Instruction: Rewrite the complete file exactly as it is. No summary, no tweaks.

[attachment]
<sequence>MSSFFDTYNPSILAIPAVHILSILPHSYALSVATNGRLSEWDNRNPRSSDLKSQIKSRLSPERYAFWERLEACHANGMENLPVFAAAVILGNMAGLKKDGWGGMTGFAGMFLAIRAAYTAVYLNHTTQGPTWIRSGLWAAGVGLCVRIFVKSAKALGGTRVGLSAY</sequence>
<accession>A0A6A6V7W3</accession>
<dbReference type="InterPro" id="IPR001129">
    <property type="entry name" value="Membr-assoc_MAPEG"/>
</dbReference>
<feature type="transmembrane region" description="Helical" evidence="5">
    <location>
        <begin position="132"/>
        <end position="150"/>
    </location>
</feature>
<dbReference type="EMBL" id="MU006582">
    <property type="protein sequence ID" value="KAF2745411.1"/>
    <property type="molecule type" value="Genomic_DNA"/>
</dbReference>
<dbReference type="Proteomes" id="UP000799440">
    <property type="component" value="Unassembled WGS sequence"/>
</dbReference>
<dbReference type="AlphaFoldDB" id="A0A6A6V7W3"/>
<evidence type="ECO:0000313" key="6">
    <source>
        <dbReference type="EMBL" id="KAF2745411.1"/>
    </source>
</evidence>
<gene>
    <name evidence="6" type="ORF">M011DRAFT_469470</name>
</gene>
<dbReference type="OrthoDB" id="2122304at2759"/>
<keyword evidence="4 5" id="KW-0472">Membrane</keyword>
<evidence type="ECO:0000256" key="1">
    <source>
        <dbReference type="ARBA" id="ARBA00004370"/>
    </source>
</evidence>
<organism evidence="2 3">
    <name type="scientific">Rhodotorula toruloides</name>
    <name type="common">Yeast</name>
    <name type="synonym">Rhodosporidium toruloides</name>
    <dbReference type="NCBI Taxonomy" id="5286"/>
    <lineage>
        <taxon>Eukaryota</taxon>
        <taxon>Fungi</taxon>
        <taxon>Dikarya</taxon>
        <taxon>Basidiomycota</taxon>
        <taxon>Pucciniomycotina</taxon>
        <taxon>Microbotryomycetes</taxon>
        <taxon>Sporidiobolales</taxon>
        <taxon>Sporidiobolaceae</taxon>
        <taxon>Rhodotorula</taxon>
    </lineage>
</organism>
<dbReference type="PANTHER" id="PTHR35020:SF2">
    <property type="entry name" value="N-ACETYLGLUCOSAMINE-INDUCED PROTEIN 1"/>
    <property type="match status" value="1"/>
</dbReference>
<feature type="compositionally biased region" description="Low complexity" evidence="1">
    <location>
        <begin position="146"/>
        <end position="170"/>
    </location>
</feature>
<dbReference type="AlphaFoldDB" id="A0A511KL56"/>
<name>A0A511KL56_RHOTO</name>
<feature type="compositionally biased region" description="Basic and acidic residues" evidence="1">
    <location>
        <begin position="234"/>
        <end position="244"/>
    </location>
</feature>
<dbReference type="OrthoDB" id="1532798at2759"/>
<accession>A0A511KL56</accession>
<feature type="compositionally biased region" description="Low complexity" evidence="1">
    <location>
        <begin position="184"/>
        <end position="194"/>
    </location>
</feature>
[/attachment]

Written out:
<sequence>MSSFFDTYNPSILAIPAVHILSILPHSYALSVATNGRLSEWDNRNPRSSDLKSQIKSRLSPERYAFWERLEACHANGMENLPVFAAAVILGNMAGLKKDGWGGMTGFAGMFLAIRAAYTAVYLNHTTQGPTWIRSGLWAAGVGLCVRIFVKSAKALGGTRVGLSAY</sequence>
<accession>A0A6A6V7W3</accession>
<dbReference type="InterPro" id="IPR001129">
    <property type="entry name" value="Membr-assoc_MAPEG"/>
</dbReference>
<feature type="transmembrane region" description="Helical" evidence="5">
    <location>
        <begin position="132"/>
        <end position="150"/>
    </location>
</feature>
<dbReference type="EMBL" id="MU006582">
    <property type="protein sequence ID" value="KAF2745411.1"/>
    <property type="molecule type" value="Genomic_DNA"/>
</dbReference>
<dbReference type="Proteomes" id="UP000799440">
    <property type="component" value="Unassembled WGS sequence"/>
</dbReference>
<dbReference type="AlphaFoldDB" id="A0A6A6V7W3"/>
<evidence type="ECO:0000313" key="6">
    <source>
        <dbReference type="EMBL" id="KAF2745411.1"/>
    </source>
</evidence>
<gene>
    <name evidence="6" type="ORF">M011DRAFT_469470</name>
</gene>
<dbReference type="OrthoDB" id="2122304at2759"/>
<keyword evidence="4 5" id="KW-0472">Membrane</keyword>
<evidence type="ECO:0000256" key="1">
    <source>
        <dbReference type="ARBA" id="ARBA00004370"/>
    </source>
</evidence>
<organism evidence="2 3">
    <name type="scientific">Rhodotorula toruloides</name>
    <name type="common">Yeast</name>
    <name type="synonym">Rhodosporidium toruloides</name>
    <dbReference type="NCBI Taxonomy" id="5286"/>
    <lineage>
        <taxon>Eukaryota</taxon>
        <taxon>Fungi</taxon>
        <taxon>Dikarya</taxon>
        <taxon>Basidiomycota</taxon>
        <taxon>Pucciniomycotina</taxon>
        <taxon>Microbotryomycetes</taxon>
        <taxon>Sporidiobolales</taxon>
        <taxon>Sporidiobolaceae</taxon>
        <taxon>Rhodotorula</taxon>
    </lineage>
</organism>
<dbReference type="PANTHER" id="PTHR35020:SF2">
    <property type="entry name" value="N-ACETYLGLUCOSAMINE-INDUCED PROTEIN 1"/>
    <property type="match status" value="1"/>
</dbReference>
<feature type="compositionally biased region" description="Low complexity" evidence="1">
    <location>
        <begin position="146"/>
        <end position="170"/>
    </location>
</feature>
<dbReference type="AlphaFoldDB" id="A0A511KL56"/>
<name>A0A511KL56_RHOTO</name>
<feature type="compositionally biased region" description="Basic and acidic residues" evidence="1">
    <location>
        <begin position="234"/>
        <end position="244"/>
    </location>
</feature>
<dbReference type="OrthoDB" id="1532798at2759"/>
<accession>A0A511KL56</accession>
<feature type="compositionally biased region" description="Low complexity" evidence="1">
    <location>
        <begin position="184"/>
        <end position="194"/>
    </location>
</feature>